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Part I: What is Executive Operations?

Maïa Cybelle Carpenter

Increasingly, the term Executive Operations, which originated in the SF Bay Area and Silicon Valley, is gaining popularity as a way to describe roles and teams. In 2016, I created the role title "Executive Operations" and started using it within my networks to define the evolution of the Executive Assistant (EA) role. As an advisor to founders and longtime mentor to Executive Assistants and Chiefs of Staff, it made sense given the amount of administration AND operations that the EA role was increasingly taking on. Using the role title "Executive Assistant" did not make sense as it referred to a mostly task-based administrative role. The evolution of the role meant that these individuals were expected to autonomously make decisions, oftentimes strategic ones.

Simultaneously, the Chief of Staff (CoS) role started catching on beyond Silicon Valley and its origins within the military and government. While there is overlap between Executive Operations (EO) and CoS roles, there are some important key differences. A big difference is that EOs strategically manage executive stakeholder time and increase their velocity by creating structure, building and nurturing relationships and operational processes. CoS then additionally take on some executive decision making and are consummate program managers. While both roles increase the efficiency and effectiveness of a leader, they approach it with different competencies. For more on the CoS role check out some of these resources.

After launching Carpenter Consulting Partners in 2017 to focus on executive coaching and the working relationship between leadership and support roles, I wrote "Elevate the Executive: Evolve the Executive Assistant. It was the first online published use of the term “Executive Operations” to describe the evolution of the Executive Assistant role. This article has had thousands of views and I'm grateful that it ignited an important discourse on support roles.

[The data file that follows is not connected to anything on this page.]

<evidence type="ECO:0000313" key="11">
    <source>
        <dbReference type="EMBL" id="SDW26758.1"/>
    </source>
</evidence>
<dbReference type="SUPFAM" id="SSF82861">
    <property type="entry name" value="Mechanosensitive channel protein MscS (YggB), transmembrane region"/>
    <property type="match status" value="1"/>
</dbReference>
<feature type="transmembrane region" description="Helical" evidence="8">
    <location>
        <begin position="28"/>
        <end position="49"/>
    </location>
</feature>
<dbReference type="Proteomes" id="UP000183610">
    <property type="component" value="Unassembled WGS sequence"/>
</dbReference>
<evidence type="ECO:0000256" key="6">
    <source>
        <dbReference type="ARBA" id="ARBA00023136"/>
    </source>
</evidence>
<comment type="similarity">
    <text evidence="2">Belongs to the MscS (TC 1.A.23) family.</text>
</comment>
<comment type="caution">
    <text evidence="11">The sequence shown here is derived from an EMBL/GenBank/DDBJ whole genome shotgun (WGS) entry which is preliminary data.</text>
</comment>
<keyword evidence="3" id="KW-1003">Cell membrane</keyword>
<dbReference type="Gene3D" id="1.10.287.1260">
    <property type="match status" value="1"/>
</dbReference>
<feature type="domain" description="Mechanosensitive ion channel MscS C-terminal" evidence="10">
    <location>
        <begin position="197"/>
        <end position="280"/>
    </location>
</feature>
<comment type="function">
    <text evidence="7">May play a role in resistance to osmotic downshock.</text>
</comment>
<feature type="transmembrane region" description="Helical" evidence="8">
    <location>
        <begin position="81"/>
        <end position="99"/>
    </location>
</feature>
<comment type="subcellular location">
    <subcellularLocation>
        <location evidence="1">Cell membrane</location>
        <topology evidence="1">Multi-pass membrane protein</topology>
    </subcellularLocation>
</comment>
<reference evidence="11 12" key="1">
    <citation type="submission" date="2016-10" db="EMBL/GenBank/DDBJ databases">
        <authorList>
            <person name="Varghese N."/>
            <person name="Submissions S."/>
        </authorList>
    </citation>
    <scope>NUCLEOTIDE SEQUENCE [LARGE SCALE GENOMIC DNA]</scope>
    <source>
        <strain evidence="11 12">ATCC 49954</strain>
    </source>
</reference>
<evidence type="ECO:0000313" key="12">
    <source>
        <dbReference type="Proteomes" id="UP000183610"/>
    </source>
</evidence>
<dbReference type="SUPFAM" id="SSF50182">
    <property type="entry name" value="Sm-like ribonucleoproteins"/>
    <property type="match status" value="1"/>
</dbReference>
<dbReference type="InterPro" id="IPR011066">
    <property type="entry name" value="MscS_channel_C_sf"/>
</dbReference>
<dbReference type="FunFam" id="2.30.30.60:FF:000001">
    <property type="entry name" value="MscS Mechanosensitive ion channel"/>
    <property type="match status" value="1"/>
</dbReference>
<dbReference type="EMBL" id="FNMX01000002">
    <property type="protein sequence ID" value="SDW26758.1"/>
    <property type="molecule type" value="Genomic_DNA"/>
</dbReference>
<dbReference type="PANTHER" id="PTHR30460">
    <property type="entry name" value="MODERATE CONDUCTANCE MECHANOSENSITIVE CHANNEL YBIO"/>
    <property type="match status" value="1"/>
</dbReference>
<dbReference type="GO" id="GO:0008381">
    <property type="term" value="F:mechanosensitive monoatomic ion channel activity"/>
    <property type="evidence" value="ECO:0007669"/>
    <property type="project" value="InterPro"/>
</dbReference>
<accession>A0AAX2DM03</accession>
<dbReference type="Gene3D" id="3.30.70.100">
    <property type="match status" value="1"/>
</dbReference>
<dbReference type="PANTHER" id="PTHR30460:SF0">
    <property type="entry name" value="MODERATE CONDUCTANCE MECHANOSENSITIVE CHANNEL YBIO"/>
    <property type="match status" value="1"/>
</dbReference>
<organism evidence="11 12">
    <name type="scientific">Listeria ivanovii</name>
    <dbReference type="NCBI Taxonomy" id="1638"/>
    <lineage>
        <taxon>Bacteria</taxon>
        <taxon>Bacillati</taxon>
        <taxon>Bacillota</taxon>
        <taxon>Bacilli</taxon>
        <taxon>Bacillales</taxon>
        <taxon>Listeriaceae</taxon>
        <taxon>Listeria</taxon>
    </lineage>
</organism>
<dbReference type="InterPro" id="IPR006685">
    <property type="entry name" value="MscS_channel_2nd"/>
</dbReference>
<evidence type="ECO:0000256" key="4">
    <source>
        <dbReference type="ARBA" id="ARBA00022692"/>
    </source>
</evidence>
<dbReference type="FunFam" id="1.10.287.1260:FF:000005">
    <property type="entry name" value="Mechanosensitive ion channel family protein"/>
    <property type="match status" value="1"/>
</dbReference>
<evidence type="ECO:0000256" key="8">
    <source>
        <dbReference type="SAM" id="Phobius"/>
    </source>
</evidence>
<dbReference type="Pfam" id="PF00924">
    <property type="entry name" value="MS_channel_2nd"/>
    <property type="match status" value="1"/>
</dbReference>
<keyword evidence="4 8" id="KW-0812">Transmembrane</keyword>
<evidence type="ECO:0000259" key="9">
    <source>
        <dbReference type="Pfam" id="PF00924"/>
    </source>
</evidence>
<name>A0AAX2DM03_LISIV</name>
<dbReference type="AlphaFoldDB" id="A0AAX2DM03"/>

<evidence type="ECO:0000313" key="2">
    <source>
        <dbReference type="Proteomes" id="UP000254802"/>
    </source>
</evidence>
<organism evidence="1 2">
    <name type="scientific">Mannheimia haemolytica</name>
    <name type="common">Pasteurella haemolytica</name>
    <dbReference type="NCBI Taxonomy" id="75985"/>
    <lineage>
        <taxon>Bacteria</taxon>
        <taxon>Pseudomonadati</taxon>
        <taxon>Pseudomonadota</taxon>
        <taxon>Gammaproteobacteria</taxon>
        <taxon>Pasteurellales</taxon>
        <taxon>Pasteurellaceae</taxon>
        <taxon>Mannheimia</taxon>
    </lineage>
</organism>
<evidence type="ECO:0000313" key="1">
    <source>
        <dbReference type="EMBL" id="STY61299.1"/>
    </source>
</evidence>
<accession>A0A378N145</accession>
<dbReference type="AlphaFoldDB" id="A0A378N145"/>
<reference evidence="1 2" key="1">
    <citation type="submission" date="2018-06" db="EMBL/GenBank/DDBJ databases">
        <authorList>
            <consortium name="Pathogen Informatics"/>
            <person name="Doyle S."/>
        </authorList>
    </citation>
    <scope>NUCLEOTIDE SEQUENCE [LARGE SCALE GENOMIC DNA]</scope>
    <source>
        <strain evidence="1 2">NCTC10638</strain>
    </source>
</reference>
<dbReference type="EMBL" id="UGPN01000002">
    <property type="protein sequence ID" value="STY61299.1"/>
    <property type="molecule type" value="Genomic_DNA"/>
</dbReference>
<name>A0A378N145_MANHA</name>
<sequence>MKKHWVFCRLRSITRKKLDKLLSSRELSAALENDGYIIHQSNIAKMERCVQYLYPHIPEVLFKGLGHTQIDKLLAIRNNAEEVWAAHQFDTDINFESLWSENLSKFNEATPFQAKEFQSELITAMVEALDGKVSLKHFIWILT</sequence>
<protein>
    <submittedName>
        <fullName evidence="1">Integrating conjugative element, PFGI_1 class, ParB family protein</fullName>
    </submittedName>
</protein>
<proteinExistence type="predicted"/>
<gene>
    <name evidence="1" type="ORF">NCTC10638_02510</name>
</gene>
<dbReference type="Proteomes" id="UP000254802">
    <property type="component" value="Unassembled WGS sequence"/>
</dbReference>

Fast forward to 2023 and Executive Operations as a role has started to take hold beyond the SF Bay Area. For the purposes of this series of posts, I will only discuss individual contributor roles, however it is important to note that there are Executive and Leadership Operations Managers, Leads, and Director roles increasingly visible within companies in the USA and abroad.

So what is Executive Operations? 

Once upon a time, a well known CEO told me that he approved of changing the Executive Assistant role and team name to “Executive Operations” because “goodness knows our executives need to be operated!”
‍The recipe: Take an EA role that strategically supports one to two leaders, then add the skills and competencies for advanced project and some program management across administration and operations and you have an Executive Operations (EO) role. In other words, blend parts of the strategic EA with a CoS role and you have Executive Operations (EO). In some companies, this looks like employees who:
• strategically manage the stakeholder's time and energy; creating structure through systems thinking and process improvement
• manage internal and external communications including relationship building
• Board of Directors preparation and process
• public relations
• team programs and projects
• specialized research
• data analysis

Or, in smaller companies an EO would be responsible for the “back office”/internal G&A such as:
• strategically manage the stakeholder's time and energy
• manage internal and external communications including relationship building
• management of external finance and accounting contractors and bill pay
• investor relations
• procurement
• implementation and maintenance of Customer Relationship Management (CRM)
• management of legal and HR contractors and projects.

View our EO sample job description for recruiting purposes here.

Coming soon on this blog:
In Part II we'll dive deeper into examples of Executive Operations individual contributor roles, and provide a sample scope of work.
In Part III we'll talk about how to recruit for and compensate for these roles.
In Part IV we'll talk about career development for these roles.

If you have questions, comments or feedback, please contact us here.

Also, check out this "In Conversation" series blog post featuring an Executive Operations role. We'll have more interviews posted in our blog soon!

Maïa Cybelle Carpenter

CEO, Carpenter Consulting Partners, Inc.

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